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Author: Bachmann, Stefan
Bartholomew Kettle, unable to save his sister Hettie when she was pushed into the faery Old Country, promised he would find her but sinister forces are still at work and he must rely on Pikey, who would do almost anything to escape his past, to help find her.
|Accelerated Reader Information:|
Interest Level: MG
Reading Level: 4.90
Points: 11.0 Quiz: 162376
Kirkus Reviews (09/15/13)
School Library Journal (10/01/13)
Full Text Reviews:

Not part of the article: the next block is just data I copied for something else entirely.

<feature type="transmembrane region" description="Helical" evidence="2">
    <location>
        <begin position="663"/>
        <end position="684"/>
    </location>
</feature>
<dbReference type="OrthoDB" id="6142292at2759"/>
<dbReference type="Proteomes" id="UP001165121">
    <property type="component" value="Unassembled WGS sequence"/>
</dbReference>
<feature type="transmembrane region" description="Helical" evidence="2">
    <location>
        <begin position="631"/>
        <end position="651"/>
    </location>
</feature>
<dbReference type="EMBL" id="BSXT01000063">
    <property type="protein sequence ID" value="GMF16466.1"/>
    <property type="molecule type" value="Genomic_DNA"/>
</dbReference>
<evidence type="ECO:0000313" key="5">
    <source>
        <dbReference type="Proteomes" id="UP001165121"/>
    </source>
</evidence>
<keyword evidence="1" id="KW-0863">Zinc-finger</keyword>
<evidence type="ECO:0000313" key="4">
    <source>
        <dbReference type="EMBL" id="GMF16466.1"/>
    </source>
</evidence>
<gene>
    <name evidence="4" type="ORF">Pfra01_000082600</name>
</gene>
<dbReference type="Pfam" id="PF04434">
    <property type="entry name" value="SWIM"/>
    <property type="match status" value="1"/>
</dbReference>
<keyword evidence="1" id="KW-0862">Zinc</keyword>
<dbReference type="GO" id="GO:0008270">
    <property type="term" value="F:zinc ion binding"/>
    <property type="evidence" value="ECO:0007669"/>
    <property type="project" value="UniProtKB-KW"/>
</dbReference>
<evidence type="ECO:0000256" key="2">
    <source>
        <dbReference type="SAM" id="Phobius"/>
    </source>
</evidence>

School Library Journal - 10/01/2013 Gr 5–8—This sequel to The Peculiar (HarperCollins, 2012) is an enthralling read in its own right, but even better for those acquainted with the first book. Bachmann combines the pleasures of a Dickensian cast of characters with the eldritch qualities of British faerie lore and adds a touch of steampunk to entice readers into an alternate universe in which the English are on the verge of war with the fay. Pikey Thomas is an urchin who's been "fairy-touched," which has left him with one eye that can see into the Old Country, but also endangers him in a society that is hostile to anything connected to faeries. Moreover, his real eye seems to be on a pendant around the neck of Hettie, the little girl who was captured by faeries in The Peculiar. Her brother, Bartholomew, has been trying to rescue her ever since and, when he comes across Pikey in a London prison, he effects the boy's release and enlists his aid. Bachmann writes with unnerving assurance for someone so young. (He was still in his teens when he completed the two books.) He describes an army camp: "It spilled out of the huddle of low stone houses like intestines from a goat's belly." The breathtaking beauty of his prose is coupled with a plot that also leaves his audience breathless.—Miriam Lang Budin, Chappaqua Library, NY - Copyright 2013 Publishers Weekly, Library Journal and/or School Library Journal used with permission.